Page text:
I just learned about things like low blood pressure many years later, and I barely understand why it happens - it usually does whenever I'm under too hot climate, but it also does not happen sometimes, so it sounds like a foolish excuse to everyone who hears me, and I feel lost. But, what should I tell them instead - my brain is always under a TERRIBLE amount of stress every day in a way that lets me tired during the day, and restless, wakeful until late night, sometimes 5 a.m.?

Sure I do regret opening my mouth and telling some stories to my employers. In every moment I did it, I was either badly treated, taken as retarded, or dismissed in 1 month or less. Anyway I think it's unfair to use my trust in my colleague and my outflows with him/her as reasons to dismiss me - if my boss tells me "you can trust me", I usually think I should. But not from now on.

People, especially bosses, always told me I could trust them, "hey, why you are so sad and isolated? Please tell me, I am here to help you!", and I believed them - just to be fired later, and I cannot believe these people think they'll help me overcome my sad stories by using my outflows as excuses to fire me and blame me. I don't think there would be much difference, though - I just thought I would be understood, and that it would help me to spend more time working at the same company, just like happened at least once when the board of directors and HR team knew about my ASD diagnosis and let me free.

From now on, I'll better keep my mouth shut. :cry:

I have solid professional background as a software developer and at this moment I'm considering options. Remote working (which would be ideal to me) and move to another country (not so good, but it's on the table anyway) are two.

According to brazilian laws, I have no right to be financially supported by the government after only 1 month working at that company. Sure I need help, but being fired doesn't fit it. Instead, it would be much better for me to have a job and be productive.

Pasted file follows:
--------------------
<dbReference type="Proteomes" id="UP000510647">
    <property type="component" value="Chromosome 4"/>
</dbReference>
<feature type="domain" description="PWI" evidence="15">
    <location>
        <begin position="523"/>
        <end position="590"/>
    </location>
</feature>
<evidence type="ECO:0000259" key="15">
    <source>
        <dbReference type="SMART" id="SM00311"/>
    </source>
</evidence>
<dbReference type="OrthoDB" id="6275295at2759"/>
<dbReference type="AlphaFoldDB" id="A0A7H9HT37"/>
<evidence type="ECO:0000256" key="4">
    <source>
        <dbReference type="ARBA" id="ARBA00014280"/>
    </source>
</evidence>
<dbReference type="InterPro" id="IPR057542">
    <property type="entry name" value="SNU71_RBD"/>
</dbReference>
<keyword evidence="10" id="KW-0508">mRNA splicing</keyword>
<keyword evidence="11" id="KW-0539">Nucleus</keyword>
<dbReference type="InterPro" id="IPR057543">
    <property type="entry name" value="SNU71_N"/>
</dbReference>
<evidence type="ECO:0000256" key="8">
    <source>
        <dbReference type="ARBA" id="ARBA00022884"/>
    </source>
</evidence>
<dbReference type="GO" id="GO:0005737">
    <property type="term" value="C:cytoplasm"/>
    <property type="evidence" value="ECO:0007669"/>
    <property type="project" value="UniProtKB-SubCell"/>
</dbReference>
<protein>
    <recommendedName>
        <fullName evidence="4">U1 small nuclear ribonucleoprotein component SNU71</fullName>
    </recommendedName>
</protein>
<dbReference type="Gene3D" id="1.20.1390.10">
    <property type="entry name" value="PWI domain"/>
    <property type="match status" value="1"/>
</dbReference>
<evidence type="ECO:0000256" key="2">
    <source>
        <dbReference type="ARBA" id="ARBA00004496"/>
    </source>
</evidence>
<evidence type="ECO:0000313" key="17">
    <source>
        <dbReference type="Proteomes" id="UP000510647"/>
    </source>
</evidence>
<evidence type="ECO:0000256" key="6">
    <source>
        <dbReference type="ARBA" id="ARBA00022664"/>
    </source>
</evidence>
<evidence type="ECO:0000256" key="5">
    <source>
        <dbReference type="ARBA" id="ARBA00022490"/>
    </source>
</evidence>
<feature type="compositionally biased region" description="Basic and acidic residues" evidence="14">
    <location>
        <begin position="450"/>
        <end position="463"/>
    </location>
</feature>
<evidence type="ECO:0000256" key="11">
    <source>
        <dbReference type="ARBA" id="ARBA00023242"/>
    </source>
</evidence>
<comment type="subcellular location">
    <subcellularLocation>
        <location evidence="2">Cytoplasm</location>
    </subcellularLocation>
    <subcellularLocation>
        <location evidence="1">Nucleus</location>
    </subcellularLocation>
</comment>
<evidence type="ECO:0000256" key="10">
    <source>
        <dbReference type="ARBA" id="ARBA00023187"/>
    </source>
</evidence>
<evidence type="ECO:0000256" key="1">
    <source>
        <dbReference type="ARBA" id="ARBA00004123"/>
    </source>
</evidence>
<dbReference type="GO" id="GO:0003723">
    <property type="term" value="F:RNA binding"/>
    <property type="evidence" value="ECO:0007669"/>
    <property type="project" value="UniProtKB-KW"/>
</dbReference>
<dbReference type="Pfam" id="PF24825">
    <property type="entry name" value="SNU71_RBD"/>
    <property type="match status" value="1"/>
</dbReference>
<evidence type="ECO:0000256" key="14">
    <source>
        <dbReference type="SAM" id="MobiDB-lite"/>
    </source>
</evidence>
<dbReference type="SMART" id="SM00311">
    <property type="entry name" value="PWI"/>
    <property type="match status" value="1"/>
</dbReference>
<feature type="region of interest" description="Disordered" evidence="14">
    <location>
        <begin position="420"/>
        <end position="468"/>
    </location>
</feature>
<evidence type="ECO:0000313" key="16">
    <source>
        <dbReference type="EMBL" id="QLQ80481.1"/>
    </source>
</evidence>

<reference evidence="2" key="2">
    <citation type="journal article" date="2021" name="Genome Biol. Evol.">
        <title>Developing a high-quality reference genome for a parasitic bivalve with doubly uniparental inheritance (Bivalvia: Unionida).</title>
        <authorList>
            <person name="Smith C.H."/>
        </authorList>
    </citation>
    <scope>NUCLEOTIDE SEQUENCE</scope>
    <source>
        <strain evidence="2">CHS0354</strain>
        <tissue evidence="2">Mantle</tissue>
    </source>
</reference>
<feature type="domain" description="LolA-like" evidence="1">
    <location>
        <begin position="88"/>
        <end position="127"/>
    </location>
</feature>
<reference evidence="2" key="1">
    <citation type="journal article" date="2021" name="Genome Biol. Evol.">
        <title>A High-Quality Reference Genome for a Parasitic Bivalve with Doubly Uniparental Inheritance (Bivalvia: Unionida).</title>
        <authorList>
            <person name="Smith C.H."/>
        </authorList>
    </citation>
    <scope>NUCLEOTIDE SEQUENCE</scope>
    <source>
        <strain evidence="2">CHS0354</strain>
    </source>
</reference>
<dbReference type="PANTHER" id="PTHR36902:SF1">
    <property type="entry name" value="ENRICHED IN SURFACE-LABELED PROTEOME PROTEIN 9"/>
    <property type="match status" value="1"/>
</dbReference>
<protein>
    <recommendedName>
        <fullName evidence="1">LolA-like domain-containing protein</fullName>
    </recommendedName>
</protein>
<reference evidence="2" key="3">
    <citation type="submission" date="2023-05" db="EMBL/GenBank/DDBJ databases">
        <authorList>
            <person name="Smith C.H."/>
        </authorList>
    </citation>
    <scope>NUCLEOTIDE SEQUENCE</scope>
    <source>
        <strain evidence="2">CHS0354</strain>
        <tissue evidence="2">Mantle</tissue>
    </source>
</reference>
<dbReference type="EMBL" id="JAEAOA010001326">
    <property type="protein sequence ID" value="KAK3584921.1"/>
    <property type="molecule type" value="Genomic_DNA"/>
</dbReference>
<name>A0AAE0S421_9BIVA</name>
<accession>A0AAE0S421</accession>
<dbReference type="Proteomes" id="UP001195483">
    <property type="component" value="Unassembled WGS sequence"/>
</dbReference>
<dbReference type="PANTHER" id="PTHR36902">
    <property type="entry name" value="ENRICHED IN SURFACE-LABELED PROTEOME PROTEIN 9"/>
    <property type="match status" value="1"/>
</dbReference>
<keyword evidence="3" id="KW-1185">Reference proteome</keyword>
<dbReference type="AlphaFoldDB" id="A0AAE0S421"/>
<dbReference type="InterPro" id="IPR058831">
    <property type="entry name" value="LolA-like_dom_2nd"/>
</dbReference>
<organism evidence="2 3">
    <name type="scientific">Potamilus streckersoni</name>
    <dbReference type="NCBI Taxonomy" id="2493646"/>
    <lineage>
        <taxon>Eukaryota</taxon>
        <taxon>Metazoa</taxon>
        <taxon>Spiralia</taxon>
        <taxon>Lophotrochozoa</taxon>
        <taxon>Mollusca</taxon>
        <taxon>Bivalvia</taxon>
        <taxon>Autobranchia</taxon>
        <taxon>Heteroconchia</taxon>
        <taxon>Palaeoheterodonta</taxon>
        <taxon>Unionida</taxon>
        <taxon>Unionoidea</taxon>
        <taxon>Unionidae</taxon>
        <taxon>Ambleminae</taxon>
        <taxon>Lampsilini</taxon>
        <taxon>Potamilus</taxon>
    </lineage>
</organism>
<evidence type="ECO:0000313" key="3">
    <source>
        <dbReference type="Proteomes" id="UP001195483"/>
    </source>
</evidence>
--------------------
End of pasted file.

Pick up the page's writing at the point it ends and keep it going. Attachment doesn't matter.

In my last job, I was told I should be hired for another role and this is why I was dismissed. But I doubt this is the reason.



franklin.jr
Yellow-bellied Woodpecker
Yellow-bellied Woodpecker

Joined: 27 Apr 2016
Gender: Male
Posts: 64

06 Dec 2018, 1:08 pm

More exactly, there was at least one boss who was very, very gentle and polite with me when she learned on my ASD diagnosis - she told me she understands the dilemma and would adapt herself so we could keep working together (yes, it was amazing).

However, being hired again by her seems unlikely. She is currently seeking another project, but at the same time I committed some failures because I was learning some things with her about the technology we were using. This is why I had to ask her to double check what I did, because I wanted her to be sure of what was done by me. I didn't want to cause any sort of embarassment between her and the client. Anyway, she told me in case things changes and she finds a suitable project, she'll let me know, and I have lots of reasons to believe her as we still have occasional contact which is something rare to me. Moreover, she didn't "fire" me, there were no new demands and I had to look elsewhere. And I always underline my respect and gratitude for her everytime we talk. Brazil was enduring the worst crisis ever and I was so lucky to count on her.

One question out of curiosity only: would you please tell me if you consider my english as fluent or how much flawed it is? I won't care about criticism, I just want to learn something from native english speakers. I usually tell employers my english is fluent but sometimes I feel unsure about it.



kraftiekortie
Veteran
Veteran

User avatar

Joined: 4 Feb 2014
Gender: Male
Posts: 62,776
Location: Queens, NYC

06 Dec 2018, 1:11 pm

To be honest, your English is quite good for a person whose second language is English. I didn't notice too many "errors" per se. I'd have to really look closely to find any "errors."

I feel you should try to contact this woman again.



jimmy m
Veteran
Veteran

User avatar

Joined: 30 Jun 2018
Age: 71
Gender: Male
Posts: 2,572
Location: Indiana

06 Dec 2018, 3:20 pm

Your written English is fluent.



franklin.jr
Yellow-bellied Woodpecker
Yellow-bellied Woodpecker

Joined: 27 Apr 2016
Gender: Male
Posts: 64

06 Dec 2018, 11:13 pm

kraftiekortie wrote:
To be honest, your English is quite good for a person whose second language is English. I didn't notice too many "errors" per se. I'd have to really look closely to find any "errors."

I feel you should try to contact this woman again.


She's been very silent lately, sometimes I send her a message but I have no answer and I wonder if she's really fine or enduring anything more serious. But I'll contact her again soon, hoping everything is fine and asking if we can work together again. We sent each other some friendly messages a few weeks ago.

Actually I speak 5 languages beyond native brazilian portuguese - english where I usually classify myself as fluent, and my knowledge is basic in other languages: spanish which has many similarities with portuguese, italian, german and french, and I need to exercise them more in order to improve my fluency.